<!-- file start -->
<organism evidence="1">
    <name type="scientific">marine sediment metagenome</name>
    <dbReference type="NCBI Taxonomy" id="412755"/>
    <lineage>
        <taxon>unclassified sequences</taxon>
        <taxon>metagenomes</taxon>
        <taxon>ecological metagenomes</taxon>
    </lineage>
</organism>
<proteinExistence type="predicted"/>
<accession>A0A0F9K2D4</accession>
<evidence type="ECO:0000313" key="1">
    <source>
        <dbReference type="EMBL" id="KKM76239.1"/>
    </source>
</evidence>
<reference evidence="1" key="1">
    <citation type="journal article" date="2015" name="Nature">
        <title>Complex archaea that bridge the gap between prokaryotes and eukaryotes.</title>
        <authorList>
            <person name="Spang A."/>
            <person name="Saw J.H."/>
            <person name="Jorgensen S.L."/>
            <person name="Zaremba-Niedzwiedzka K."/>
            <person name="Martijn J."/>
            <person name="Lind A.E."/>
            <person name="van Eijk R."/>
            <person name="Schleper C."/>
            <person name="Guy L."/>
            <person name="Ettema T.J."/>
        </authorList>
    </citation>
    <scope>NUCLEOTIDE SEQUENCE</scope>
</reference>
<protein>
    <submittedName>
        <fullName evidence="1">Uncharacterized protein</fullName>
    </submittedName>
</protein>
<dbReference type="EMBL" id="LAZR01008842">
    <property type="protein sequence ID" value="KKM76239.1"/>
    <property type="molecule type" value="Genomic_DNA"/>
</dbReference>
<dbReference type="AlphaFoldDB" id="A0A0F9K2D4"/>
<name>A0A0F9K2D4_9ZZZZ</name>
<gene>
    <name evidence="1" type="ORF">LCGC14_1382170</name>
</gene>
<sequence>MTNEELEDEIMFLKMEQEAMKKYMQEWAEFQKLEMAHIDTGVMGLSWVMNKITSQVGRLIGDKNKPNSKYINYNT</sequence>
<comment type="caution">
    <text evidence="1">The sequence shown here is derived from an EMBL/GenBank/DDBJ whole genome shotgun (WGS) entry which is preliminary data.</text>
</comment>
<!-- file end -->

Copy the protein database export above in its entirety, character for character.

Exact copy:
<organism evidence="1">
    <name type="scientific">marine sediment metagenome</name>
    <dbReference type="NCBI Taxonomy" id="412755"/>
    <lineage>
        <taxon>unclassified sequences</taxon>
        <taxon>metagenomes</taxon>
        <taxon>ecological metagenomes</taxon>
    </lineage>
</organism>
<proteinExistence type="predicted"/>
<accession>A0A0F9K2D4</accession>
<evidence type="ECO:0000313" key="1">
    <source>
        <dbReference type="EMBL" id="KKM76239.1"/>
    </source>
</evidence>
<reference evidence="1" key="1">
    <citation type="journal article" date="2015" name="Nature">
        <title>Complex archaea that bridge the gap between prokaryotes and eukaryotes.</title>
        <authorList>
            <person name="Spang A."/>
            <person name="Saw J.H."/>
            <person name="Jorgensen S.L."/>
            <person name="Zaremba-Niedzwiedzka K."/>
            <person name="Martijn J."/>
            <person name="Lind A.E."/>
            <person name="van Eijk R."/>
            <person name="Schleper C."/>
            <person name="Guy L."/>
            <person name="Ettema T.J."/>
        </authorList>
    </citation>
    <scope>NUCLEOTIDE SEQUENCE</scope>
</reference>
<protein>
    <submittedName>
        <fullName evidence="1">Uncharacterized protein</fullName>
    </submittedName>
</protein>
<dbReference type="EMBL" id="LAZR01008842">
    <property type="protein sequence ID" value="KKM76239.1"/>
    <property type="molecule type" value="Genomic_DNA"/>
</dbReference>
<dbReference type="AlphaFoldDB" id="A0A0F9K2D4"/>
<name>A0A0F9K2D4_9ZZZZ</name>
<gene>
    <name evidence="1" type="ORF">LCGC14_1382170</name>
</gene>
<sequence>MTNEELEDEIMFLKMEQEAMKKYMQEWAEFQKLEMAHIDTGVMGLSWVMNKITSQVGRLIGDKNKPNSKYINYNT</sequence>
<comment type="caution">
    <text evidence="1">The sequence shown here is derived from an EMBL/GenBank/DDBJ whole genome shotgun (WGS) entry which is preliminary data.</text>
</comment>